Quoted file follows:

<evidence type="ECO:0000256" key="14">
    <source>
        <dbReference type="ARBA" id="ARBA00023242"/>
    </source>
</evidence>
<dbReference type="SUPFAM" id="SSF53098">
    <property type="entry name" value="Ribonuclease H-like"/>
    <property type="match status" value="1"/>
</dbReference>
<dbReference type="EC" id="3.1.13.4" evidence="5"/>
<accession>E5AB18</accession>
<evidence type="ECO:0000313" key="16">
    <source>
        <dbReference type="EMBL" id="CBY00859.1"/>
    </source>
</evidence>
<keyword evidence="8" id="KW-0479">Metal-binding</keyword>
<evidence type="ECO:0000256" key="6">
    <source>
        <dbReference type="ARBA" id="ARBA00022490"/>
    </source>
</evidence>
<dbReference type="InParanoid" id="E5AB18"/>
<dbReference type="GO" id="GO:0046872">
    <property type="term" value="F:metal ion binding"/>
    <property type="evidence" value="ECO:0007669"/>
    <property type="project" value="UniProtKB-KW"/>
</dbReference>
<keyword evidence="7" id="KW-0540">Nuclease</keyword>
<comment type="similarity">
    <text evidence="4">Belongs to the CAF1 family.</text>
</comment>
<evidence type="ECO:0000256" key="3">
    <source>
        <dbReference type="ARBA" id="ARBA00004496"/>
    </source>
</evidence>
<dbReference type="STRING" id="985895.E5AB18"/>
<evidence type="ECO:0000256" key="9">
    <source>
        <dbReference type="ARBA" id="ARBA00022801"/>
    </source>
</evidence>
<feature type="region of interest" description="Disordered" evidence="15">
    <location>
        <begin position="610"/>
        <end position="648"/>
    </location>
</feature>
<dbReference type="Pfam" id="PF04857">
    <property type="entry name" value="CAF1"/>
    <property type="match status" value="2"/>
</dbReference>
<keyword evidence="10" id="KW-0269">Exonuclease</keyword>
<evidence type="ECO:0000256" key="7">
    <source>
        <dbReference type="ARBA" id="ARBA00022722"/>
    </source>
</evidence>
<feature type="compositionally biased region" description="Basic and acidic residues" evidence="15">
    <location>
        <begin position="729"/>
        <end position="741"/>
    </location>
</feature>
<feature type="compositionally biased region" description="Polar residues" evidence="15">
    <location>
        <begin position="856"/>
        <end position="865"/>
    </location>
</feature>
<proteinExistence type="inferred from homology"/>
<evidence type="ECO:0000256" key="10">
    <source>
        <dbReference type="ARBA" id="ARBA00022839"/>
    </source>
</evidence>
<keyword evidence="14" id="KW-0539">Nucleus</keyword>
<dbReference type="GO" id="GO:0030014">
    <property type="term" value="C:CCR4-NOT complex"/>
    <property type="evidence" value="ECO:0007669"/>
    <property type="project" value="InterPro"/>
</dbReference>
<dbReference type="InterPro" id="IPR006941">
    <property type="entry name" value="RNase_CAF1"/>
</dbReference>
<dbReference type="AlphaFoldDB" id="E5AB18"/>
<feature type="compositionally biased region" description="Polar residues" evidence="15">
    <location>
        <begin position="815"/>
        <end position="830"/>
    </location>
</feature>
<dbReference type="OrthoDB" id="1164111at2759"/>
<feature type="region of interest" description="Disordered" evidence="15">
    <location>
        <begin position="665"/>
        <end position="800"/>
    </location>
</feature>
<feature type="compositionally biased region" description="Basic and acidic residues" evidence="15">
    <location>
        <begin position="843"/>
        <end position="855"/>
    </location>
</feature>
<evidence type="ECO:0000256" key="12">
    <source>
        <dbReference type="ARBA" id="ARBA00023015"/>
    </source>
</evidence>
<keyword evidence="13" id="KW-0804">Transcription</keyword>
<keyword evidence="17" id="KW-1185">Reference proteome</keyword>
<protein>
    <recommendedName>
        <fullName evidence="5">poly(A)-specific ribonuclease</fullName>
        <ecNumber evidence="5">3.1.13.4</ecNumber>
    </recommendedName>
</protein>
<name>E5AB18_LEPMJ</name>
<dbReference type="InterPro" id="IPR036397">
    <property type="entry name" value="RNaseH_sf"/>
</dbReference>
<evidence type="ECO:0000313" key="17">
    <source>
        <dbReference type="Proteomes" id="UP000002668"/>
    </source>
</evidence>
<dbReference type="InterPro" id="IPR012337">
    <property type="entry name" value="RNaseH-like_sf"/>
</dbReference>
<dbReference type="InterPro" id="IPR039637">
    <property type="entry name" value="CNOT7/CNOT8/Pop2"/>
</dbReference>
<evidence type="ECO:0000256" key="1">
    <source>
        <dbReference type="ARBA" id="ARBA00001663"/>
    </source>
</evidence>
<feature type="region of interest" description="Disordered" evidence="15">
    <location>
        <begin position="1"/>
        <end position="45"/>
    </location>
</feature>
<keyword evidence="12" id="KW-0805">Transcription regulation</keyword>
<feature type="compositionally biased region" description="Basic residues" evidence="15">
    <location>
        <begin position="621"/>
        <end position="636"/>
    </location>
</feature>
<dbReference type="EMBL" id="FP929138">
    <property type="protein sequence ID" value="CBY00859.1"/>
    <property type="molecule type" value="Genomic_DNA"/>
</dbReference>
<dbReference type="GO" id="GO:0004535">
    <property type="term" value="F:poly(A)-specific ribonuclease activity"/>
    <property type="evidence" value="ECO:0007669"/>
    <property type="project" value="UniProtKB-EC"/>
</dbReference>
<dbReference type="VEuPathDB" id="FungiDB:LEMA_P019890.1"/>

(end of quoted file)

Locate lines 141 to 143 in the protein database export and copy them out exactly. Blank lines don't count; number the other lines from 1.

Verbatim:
    <location>
        <begin position="1"/>
        <end position="45"/>